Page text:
ALM Properties, Inc.
Page printed from: http://www.law.com
Select 'Print' in your browser menu to print this document.
Attorney Faces Criminal Charges After Clients Quit Their Nursing JobsProsecutor says lawyer was indicted along with his clients because he did more than just advise them of their rights
A lawyer who advised 10 nurses that they were free to quit their jobs at a New York nursing facility now faces 13 criminal charges as a result of the nurses' walkout -- a prosecution his supporters say could have a chilling effect on attorneys who represent workers in labor disputes. The local DA's office claims that the nurses endangered five chronically ill children and one terminally ill man when they left their posts without giving sufficient notice to administrators to find replacements.
New York Law Journal2008-02-27 12:00:00 AM
A lawyer who advised 10 nurses that they were free to quit their jobs at a Long Island nursing facility now faces 13 criminal charges as a result of the nurses' walkout -- a prosecution his supporters say could have a chilling effect on attorneys who represent workers in labor disputes.
"I am really surprised that I am a defendant in this criminal case," Manhattan-based Felix Q. Vinluan, 43, said during a recent interview, his voice cracking with emotion. "I was just doing my job."
However, the Suffolk County district attorney's office claims that the nurses endangered five chronically ill children and one terminally ill man when they left their posts without giving sufficient notice to administrators to find replacements.
Assistant District Attorney Leonard Lato said in an interview that Vinluan was indicted along with his clients because he did more than just advise his clients of their rights.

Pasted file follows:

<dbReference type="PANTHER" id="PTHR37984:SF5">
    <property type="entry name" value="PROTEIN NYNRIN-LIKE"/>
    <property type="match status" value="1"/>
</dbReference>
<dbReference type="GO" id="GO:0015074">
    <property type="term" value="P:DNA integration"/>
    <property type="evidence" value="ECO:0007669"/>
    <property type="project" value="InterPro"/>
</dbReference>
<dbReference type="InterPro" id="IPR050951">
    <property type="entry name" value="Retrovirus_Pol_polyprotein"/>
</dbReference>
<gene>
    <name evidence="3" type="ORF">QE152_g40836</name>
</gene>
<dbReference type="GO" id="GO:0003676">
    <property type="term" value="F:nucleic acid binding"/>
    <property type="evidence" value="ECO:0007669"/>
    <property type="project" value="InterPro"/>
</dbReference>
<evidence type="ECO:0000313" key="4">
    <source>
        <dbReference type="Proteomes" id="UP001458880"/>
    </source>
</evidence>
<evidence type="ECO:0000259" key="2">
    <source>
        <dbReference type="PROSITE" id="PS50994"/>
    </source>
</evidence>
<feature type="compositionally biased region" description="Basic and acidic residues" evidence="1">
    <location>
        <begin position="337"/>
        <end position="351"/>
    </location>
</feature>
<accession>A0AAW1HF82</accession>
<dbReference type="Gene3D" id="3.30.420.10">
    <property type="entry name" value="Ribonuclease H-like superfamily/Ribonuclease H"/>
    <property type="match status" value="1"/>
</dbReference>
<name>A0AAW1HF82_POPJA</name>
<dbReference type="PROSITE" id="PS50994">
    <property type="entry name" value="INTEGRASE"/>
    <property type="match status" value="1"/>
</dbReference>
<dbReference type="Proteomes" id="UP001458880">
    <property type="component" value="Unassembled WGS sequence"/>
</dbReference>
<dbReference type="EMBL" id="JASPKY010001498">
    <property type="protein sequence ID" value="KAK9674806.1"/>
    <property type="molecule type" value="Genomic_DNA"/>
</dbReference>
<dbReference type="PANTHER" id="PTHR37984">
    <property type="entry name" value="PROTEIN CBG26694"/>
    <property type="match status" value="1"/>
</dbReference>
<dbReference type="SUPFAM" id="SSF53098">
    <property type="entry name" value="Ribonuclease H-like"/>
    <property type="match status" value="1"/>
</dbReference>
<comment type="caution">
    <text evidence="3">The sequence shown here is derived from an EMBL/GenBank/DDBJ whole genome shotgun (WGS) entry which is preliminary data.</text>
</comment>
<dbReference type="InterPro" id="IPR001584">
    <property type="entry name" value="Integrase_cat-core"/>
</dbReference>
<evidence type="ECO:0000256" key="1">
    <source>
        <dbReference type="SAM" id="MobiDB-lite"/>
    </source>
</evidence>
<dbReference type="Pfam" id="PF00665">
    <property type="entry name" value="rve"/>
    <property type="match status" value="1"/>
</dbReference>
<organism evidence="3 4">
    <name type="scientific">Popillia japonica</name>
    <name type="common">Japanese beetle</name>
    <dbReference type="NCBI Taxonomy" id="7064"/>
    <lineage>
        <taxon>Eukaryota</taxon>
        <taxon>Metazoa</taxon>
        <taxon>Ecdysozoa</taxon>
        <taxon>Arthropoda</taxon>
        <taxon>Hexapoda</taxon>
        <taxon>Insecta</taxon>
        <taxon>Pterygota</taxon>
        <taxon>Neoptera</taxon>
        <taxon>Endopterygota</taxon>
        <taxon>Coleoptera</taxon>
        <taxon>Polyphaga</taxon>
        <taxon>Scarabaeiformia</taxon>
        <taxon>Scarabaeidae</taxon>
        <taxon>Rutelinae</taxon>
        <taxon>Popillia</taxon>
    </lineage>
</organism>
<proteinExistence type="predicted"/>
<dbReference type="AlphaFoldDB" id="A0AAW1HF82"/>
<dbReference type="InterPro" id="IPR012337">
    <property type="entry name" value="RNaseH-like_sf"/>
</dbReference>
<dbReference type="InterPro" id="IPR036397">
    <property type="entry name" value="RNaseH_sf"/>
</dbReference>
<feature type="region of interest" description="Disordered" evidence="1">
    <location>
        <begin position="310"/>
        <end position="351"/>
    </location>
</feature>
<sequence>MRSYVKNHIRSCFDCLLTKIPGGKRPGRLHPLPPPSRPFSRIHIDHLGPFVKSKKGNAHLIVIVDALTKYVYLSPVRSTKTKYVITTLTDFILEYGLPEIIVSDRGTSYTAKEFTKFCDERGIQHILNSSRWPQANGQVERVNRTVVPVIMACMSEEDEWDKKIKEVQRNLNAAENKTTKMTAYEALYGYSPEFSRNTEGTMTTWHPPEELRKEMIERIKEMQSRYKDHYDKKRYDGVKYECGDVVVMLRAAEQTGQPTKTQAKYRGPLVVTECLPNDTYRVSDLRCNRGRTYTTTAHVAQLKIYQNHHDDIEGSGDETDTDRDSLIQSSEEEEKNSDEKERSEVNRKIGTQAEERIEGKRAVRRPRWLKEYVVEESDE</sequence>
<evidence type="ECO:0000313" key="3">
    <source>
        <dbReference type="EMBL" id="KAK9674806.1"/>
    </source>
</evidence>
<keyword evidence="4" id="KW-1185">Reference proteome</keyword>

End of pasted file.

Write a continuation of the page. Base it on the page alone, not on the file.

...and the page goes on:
"Mr. Vinluan was an active participant in soliciting [the nurses] to do what they did," Lato said in an interview. "If all Mr. Vinluan did was advise, rather than 'encourage,' he wouldn't have been charged."
On April 5, 2006, at the request of the Philippine consulate, he met with nurses who had been working for Avalon Gardens Rehabilitation and Health Care Center in Smithtown. The facility is one of a group of nursing homes operated by SentosaCare, which actively recruits nurses in the Philippines. Vinluan is a naturalized U.S. citizen who emigrated from the Philippines in 1996 and was admitted to the New York Bar in 1998.
The nurses, who had been in the country since 2005, complained to Vinluan about substandard pay, shabby living conditions, changes in work assignments and other violations of their three-year contracts.
"I advised them they could resign if they wanted to as their contracts were already breached," said Vinluan. "I told them 'you are at-will employees and you can be terminated at any time, [so] in the same way you can terminate your employment.'"
"He adamantly denies telling them to resign," said Oscar Michelen, a partner at Sandback, Birnbaum & Michelen in Mineola, N.Y., who is representing Vinluan. "He told them they could resign."
Three of the nurses named in the indictment -- Harriet Avila, Claudine Gamiao and Juliet Anilao -- also denied in an interview that Vinluan encouraged them to quit.
"He just told us our rights," said Anilao, who works at Parkway Hospital in Queens along with Gamiao and Avila. "When we came here we didn't even know what rights we had."
According to the district attorney's office, on April 6, Vinluan filed a discrimination complaint on behalf of the nurses against Avalon Park and SentosaCare at the U.S. Department of Justice in Washington, D.C. Late in the afternoon of April 7, the nurses who had met with Vinluan submitted their resignations.